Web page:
I was sixteen when my uncle took us to the Kochi-Muziris Biennale in 2012-13. Uninitiated in the language of art, I passed by most pieces, but occasionally some brought up personal memories. In an open courtyard, where Aspinwall House looked into the sea, more than thirty grindstones were spread around. Misplaced, almost as if offering confused rest for the weary. This is where I first beheld Sheela Gowda’s installation, Stopover.
Stopover by Sheela Gowda & Christoph Storz, 2012-13, Kochi-Muziris Biennale, Aspinwall House, Fort Kochi, Installation, Grinding Stones. Photographed by the author, Anna Lynn.
Amma and Cheriamma’s faces lit in recognition. I was oblivious to female histories, to the misplaced weights that our mothers carried. “Nokikke, my mother and aunt said to us, ithu aattukallaa, ithu nammude Karimannoorilu ondu.” (Look, these are grindstones, it is there in our village, Karimannoor.)
In the arakallu, (spice grinding stone) my grandmother would place shallots, tamarind and chillies, sprinkle some turmeric and saltwater on the little depression. She would roll another stone over this until they turned to chutney. In the aatukallu, (grain grinding stone) she would grind rice,water and gram to make the maavu (batter) for appam, dosha and idli.
In placing the grindstones haphazardly, Sheela Gowda was settling the weight of memories these women carried. From their homes – as daughters, to their houses – as wives, and later – as mothers.
Years later, my research on feminism and art, led me to the Biennale. I learned that Gowda’s art and process is formed by everyday objects that fall to her gaze. In Gowda’s works, I discovered the histories of women like Amma and Cheriamma – women who work, mothers who worry, girls who leave homes, wives who know blood and sweat. I am able to trace how they placed themselves in their new homes. In looking at her work, I found clues to understanding their histories.
And Tell Him Of My Pain by Sheela Gowda, Exhibition view at Pirelli HangarBicocca, Milan, 2019, Courtesy of the artist and Pirelli HangarBicocca, Photo credit: Agostino Osio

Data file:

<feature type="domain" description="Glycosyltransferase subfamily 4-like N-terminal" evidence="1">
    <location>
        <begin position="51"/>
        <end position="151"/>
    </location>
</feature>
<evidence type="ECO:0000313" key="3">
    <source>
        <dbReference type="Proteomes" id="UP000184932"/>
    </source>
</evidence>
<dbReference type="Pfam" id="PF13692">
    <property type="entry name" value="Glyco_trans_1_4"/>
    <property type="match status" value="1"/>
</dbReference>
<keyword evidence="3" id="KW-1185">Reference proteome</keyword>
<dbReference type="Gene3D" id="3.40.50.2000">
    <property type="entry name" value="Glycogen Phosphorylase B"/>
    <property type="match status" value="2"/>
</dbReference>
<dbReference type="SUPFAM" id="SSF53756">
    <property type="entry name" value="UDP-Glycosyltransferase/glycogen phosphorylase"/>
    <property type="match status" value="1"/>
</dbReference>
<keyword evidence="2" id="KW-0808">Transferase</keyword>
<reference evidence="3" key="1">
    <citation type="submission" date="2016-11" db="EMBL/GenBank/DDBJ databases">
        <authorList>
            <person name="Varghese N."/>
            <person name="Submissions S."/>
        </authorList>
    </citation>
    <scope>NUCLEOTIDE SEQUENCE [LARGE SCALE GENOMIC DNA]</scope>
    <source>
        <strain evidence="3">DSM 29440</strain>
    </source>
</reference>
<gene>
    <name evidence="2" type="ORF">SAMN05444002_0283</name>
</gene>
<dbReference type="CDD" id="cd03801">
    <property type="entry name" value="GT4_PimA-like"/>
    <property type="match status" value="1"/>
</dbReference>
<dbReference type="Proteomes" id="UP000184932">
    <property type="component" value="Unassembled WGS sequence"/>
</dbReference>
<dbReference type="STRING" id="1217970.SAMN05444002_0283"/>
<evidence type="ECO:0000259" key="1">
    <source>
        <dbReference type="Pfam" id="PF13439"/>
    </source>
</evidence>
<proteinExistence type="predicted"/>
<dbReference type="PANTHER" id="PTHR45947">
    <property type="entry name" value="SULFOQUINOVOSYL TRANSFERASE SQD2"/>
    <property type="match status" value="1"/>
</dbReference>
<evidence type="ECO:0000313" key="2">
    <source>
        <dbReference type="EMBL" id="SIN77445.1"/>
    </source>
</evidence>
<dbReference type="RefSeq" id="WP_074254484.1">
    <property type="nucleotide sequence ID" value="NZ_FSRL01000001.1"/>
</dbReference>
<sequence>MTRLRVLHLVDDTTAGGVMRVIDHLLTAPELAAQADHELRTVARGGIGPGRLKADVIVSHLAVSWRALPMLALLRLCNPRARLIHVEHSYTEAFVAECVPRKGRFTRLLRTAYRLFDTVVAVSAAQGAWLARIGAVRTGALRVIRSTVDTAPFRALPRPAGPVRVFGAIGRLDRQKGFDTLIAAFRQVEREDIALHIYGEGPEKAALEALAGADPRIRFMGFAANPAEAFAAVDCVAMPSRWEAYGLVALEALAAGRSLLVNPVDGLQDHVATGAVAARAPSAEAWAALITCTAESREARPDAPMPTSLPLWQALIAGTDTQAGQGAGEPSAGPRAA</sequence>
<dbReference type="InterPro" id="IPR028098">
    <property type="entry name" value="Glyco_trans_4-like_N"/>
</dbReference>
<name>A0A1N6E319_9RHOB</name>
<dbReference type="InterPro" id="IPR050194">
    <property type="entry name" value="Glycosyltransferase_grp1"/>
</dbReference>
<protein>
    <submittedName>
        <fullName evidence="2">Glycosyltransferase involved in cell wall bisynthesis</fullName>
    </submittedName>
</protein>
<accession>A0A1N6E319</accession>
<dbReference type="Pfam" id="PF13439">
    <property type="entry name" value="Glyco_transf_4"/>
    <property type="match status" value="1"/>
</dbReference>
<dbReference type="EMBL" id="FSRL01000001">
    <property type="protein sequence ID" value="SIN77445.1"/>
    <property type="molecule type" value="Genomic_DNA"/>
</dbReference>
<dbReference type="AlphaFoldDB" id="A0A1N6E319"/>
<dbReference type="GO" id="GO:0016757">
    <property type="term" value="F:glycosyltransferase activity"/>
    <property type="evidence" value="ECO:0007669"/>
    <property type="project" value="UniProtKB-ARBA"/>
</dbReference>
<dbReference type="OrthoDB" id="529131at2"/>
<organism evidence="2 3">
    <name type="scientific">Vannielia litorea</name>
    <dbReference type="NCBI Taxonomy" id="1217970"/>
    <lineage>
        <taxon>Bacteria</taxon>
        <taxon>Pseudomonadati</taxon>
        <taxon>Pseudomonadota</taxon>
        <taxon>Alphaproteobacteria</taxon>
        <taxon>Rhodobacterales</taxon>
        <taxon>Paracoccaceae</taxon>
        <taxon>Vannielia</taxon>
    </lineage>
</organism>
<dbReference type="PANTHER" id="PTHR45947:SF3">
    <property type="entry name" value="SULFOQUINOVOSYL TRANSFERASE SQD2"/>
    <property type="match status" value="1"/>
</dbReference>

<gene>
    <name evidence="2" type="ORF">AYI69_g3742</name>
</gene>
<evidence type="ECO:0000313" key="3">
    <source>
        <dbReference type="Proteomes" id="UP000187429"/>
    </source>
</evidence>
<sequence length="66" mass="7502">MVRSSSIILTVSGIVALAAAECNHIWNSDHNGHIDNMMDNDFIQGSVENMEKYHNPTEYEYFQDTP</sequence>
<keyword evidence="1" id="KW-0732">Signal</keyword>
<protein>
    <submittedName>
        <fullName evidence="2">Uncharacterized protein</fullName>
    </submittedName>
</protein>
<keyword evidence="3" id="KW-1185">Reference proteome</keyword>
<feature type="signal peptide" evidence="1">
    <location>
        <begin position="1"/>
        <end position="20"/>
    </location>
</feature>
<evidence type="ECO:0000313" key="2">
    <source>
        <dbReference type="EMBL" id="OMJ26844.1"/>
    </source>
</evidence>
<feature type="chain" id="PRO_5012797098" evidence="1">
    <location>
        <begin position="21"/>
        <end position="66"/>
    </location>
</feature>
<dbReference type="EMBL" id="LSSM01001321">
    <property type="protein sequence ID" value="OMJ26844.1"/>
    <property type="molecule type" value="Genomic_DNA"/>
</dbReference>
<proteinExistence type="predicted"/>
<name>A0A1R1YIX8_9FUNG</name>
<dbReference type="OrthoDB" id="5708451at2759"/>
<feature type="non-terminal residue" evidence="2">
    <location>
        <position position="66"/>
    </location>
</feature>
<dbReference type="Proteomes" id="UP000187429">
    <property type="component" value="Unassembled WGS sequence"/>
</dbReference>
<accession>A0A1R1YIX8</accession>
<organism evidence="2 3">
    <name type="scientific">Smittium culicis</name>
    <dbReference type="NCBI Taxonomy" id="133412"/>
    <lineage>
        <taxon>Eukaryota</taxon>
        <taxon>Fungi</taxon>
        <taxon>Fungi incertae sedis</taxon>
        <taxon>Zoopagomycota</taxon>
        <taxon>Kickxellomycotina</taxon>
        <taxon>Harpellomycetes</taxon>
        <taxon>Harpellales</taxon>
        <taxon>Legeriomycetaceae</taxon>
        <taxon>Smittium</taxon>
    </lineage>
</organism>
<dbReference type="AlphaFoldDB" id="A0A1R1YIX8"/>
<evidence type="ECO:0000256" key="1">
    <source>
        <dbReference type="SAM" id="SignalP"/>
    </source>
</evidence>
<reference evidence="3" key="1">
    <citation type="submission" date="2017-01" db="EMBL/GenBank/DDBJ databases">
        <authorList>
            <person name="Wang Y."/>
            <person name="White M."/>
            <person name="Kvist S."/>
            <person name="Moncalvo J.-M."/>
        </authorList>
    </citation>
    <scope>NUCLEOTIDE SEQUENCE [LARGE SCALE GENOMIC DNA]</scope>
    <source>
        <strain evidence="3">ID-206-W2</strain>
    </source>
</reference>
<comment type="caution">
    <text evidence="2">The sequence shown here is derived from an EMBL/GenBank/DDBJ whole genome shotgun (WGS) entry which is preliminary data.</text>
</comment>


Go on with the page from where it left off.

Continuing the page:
The hair ropes that Gowda used in her work, the kumkum (sindoor) dipped threads, the grindstones and flower stalks, the stitched red fabric, even the sequined fabric that evoked images of washed lungis and dresses hung to dry – all reminded me of the weights placed on these women. Her (mis)placed objects seemed to pay homage to the thankless work expected of them, as our mothers and as wives.
If You Saw Desire by Sheela Gowda, 2015, Installation view at Pirelli HangarBicocca, Milan, 2019, Courtesy of the artist and Pirelli HangarBicocca, Photo credit: Agostino Osio
When I read Gowda’s titles, tight smiles appear: And Tell Him of My Pain – almost an afterthought as red threads lie limp on the ground. If You Saw Desire – dreams are deferred in love, as a mother’s need to provide outweighs the pain in her arm, her spine, in memories of cotton starched stiff, hung to dry. It Stands Fallen, And That is No Lie – it is not easy for mothers to pick up their broken limbs, heaving fabric against breasts, summoning the will to survive within the bustle of everyday calls to duty. And in questioning the toxic masculinity that creates this, I find answers to my past, my mother’s past.
And That Is No Lie, 2015 & It Stands Fallen, 2015-16 by Sheela Gowda, Installation view at Pirelli HangarBicocca, Milan, 2019, Courtesy of the artist and Pirelli HangarBicocca, Photo credit: Agostino Osio
In seeing Gowda’s abstract forms placed in space, there are memories of violence. In absorbing them through the memories of women before me, there is a questioning of that violence, its patriarchal depts. Where it imprints, how it is lived, how its weights are carried by bodies from generation to generation.
And just like that, the lessons I learn in feminism become lived days of Amma, Cheriamma, Mummy and mothers before us. In Gowda’s misplaced objects, I discover the placing of female weight – inherited across time and space. I also discover strength – in the iron will that forms our decisions beyond their mistakes, to create form out of discarded material.